The Flash version of Hundreds features a simplified version of the game where levels become filled with more circles and the pace quickens up. Can we expect to see a version of this for the iOS edition in an update?
Probably not - we debated it but ultimately I don't like that, for example, level 24 of the Flash game, and level 25, are almost indistinguishable. That just bugs me. That said, there is a secret game mode in Hundreds right now that is very inspired by the Flash game, but also includes all the crazy new stuff we designed for iPad. It's pretty interesting, and we're going to be working on it more in future updates.
Can we expect any more content for Hundreds, or is it very much a project that's complete?
There are a couple more bits of content we want to get in, but to me it feels really solid and clean and nice right now. I really like that there's not much fat or wasted time/space in the game right now. I am looking forward to exposing people's performance and some social features better in future updates though, we're working on that right now.
Semi Secret Software notes on its blog that the game has "no filler puzzles, IAP or microtransactions." We take it you're not fans of freemium gaming! What do you see as the problems with this method of monetization?
So I guess for me there are two sides to this. Subjectively, just personally, I think they're an uninteresting hassle to implement and to interact with. I really like buying a game and knowing that that phase of the interaction is done and now I am just exploring it and seeing what it is and contemplating it (like you would a movie, a book, a painting, whatever).
Somewhat more objectively, though, it puts stress and strain on game designs in unpredictable ways, and I think the games that really monetize well end up really being about more retail design, and less game design, and I'm just way more interested in game design. A lot of the games that succeed as F2P count heavily on the sale of disposable items, primarily to so-called "whales", and there is a lot about that model that turns my stomach. Then there's the overhead of constantly reminding your existing players to play some more, so you can afford the incentivized ads that power the user acquisition funnels and and and... bleh. I get that that is a valid business model but it runs very counter to how I want to spend my time, and how I want to treat our audience.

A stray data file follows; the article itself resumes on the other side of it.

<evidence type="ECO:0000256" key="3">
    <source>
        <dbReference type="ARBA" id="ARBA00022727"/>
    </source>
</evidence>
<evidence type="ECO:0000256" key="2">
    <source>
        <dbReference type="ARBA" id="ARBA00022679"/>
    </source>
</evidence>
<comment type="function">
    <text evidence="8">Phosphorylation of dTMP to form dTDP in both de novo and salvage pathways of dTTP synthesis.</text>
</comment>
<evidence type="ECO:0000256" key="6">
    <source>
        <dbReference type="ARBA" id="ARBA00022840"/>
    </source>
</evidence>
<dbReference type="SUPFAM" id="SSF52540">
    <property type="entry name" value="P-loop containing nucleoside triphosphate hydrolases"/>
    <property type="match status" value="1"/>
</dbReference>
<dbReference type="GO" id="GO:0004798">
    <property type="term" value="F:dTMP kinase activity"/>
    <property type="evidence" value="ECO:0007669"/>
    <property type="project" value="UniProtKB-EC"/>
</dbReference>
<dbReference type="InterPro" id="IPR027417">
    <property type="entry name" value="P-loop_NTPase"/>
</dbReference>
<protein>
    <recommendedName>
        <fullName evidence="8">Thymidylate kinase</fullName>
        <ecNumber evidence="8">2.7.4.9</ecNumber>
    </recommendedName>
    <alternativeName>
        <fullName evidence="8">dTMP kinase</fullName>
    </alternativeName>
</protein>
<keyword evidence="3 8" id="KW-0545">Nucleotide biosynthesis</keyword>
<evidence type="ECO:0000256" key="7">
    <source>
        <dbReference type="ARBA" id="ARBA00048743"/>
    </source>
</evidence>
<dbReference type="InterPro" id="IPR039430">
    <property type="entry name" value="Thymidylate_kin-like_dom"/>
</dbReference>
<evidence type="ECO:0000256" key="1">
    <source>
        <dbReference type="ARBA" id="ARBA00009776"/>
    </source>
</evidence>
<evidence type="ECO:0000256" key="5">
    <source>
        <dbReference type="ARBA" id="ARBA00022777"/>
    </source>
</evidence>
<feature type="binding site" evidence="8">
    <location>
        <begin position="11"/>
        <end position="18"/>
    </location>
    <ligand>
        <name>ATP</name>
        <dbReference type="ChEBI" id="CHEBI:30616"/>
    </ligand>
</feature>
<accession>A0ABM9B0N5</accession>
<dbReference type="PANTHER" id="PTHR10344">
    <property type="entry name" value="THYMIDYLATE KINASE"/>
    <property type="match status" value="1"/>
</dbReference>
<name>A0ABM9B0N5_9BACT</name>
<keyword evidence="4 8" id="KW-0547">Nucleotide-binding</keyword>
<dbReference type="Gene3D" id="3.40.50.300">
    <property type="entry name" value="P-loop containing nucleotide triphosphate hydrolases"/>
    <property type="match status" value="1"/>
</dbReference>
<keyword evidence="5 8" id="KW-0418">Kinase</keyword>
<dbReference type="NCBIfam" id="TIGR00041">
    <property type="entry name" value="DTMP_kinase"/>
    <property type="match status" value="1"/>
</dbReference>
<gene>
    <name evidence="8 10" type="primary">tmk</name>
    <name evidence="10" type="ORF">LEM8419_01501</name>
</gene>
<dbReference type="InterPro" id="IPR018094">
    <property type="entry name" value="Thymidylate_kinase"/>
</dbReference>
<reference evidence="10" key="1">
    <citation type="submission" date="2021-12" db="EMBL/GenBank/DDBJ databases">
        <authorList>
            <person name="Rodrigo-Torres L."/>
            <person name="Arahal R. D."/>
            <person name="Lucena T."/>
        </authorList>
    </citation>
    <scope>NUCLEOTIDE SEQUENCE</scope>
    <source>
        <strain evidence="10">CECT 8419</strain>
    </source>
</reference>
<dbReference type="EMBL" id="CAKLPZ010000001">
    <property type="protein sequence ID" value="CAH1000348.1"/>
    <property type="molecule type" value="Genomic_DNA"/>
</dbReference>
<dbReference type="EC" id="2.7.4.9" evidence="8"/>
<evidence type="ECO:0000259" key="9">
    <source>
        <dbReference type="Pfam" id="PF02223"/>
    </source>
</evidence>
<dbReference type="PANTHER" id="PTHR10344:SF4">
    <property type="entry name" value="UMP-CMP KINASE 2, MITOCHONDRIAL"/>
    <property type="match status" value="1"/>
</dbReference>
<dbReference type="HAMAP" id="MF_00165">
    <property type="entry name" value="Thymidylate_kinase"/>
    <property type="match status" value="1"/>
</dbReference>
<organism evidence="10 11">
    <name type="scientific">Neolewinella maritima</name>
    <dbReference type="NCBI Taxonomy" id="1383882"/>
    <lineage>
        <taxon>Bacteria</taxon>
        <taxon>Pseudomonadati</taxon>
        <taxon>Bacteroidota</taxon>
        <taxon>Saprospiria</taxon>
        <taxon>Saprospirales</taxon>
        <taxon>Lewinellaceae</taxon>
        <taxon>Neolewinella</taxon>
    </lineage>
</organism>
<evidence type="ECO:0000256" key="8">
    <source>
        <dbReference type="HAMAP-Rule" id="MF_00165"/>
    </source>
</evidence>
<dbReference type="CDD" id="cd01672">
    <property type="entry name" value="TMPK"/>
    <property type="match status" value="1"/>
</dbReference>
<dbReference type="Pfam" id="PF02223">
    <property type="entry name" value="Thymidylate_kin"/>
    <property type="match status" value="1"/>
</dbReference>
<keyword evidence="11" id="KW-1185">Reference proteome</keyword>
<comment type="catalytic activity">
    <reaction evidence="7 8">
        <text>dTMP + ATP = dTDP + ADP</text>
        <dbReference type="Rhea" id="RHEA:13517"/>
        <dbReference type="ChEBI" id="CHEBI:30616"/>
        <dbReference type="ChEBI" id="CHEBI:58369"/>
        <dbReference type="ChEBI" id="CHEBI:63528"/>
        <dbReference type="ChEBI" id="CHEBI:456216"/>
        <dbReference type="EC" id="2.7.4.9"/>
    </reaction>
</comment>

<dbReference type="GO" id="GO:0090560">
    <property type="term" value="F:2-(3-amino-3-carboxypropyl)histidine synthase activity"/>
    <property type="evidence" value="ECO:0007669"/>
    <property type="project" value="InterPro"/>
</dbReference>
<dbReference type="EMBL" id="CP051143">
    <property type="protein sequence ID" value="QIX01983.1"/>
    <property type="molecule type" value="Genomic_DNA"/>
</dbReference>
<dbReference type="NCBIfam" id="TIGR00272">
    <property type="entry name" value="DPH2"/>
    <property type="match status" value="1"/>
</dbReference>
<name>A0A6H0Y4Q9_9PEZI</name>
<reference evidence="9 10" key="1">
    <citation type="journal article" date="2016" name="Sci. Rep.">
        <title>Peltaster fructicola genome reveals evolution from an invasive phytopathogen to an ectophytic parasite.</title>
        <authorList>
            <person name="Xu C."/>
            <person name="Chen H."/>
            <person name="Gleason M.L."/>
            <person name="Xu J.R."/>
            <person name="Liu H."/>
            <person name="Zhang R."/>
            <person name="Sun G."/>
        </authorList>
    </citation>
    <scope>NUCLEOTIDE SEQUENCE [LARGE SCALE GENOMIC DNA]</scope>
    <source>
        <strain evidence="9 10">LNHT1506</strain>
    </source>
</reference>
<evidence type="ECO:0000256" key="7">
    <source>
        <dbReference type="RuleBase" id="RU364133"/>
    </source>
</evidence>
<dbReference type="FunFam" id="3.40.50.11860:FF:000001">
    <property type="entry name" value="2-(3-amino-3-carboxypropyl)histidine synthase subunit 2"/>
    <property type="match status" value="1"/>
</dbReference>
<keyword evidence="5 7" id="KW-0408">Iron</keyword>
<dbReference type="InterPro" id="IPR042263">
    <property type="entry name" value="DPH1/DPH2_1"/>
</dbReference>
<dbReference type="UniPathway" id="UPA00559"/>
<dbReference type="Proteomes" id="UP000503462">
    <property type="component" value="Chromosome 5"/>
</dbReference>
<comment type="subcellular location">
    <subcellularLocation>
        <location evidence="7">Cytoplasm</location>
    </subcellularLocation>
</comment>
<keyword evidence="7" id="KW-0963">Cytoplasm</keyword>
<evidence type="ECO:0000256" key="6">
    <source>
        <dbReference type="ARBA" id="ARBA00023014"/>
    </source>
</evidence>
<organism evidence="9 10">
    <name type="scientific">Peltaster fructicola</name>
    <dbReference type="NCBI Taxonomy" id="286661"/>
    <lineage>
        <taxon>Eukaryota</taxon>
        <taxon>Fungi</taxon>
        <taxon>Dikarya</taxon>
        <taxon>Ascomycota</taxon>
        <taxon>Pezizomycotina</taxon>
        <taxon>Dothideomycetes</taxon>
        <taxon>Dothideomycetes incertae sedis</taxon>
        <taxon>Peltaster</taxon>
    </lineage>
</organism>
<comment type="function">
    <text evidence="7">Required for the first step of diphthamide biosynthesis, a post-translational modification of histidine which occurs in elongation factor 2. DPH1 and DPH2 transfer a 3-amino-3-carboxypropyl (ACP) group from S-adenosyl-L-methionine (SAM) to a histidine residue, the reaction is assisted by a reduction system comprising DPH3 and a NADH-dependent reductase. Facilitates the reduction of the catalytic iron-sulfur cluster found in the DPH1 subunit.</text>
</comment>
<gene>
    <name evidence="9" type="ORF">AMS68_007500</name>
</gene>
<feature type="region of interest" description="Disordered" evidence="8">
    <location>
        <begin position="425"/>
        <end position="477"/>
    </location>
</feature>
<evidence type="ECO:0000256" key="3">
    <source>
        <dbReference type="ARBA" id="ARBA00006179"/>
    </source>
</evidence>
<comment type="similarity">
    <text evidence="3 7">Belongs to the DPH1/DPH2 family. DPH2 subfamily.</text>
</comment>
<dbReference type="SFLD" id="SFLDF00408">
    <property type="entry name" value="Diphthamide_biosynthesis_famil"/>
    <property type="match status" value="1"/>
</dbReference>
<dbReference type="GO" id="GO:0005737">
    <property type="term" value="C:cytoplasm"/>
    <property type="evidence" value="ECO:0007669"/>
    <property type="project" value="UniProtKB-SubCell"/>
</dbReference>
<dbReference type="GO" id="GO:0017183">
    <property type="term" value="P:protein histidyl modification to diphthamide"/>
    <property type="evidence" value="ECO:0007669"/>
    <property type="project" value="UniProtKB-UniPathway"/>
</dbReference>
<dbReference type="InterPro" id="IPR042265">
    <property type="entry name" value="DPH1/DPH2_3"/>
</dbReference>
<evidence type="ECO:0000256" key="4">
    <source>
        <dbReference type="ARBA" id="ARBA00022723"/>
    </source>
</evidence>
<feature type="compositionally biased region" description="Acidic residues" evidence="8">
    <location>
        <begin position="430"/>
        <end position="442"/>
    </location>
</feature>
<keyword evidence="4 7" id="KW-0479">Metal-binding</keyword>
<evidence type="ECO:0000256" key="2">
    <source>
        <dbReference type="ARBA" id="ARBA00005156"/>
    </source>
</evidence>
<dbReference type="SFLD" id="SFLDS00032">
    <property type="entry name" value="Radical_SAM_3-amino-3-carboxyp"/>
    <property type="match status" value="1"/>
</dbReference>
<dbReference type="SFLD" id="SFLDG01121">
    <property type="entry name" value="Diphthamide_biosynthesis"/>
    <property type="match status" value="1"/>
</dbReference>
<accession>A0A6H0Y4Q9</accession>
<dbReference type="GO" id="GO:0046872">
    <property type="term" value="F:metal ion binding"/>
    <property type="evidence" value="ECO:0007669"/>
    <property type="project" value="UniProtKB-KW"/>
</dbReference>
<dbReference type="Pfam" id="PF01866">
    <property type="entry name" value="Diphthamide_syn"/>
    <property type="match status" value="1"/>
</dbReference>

Of course, F2P/IAP absolutely can be done well, but the vast majority of successes in the iOS space are using a very established model that I think is both unethical and uninteresting. We already took a lot of risks with the game design, and taking a risk on a new monetization model that we would be comfortable with and trying to fit that into the game was very intimidating just from a pure design standpoint. The same way you can kind of experiment with either form or content, as an artist, but experimenting with both can be challenging, I feel like we can either experiment with design or business, and I'm way more comfortable experimenting with the former I guess.
What's next for Semi Secret Software? Will you continue working together for your next projects - are you able to share any details of what you're working on with Modojo readers?
The main thing on our plate I think is working in these last few Hundreds features, and finishing up a pretty beefy Canabalt update we started on over the summer.
Which games that you haven't worked on yourselves do you see as the best examples of mobile gaming over the last 12 months. What makes a mobile game great?
I think Letterpress is just about the best thing. It's really accessible, clean, has simple rules, deep gameplay, can be enjoyed in short sessions, and played with your friends... it ticks a lot of my Yup This Is Pretty Great boxes. I've also been playing a lot of the Lost Cities port, which shares many of the same qualities I think!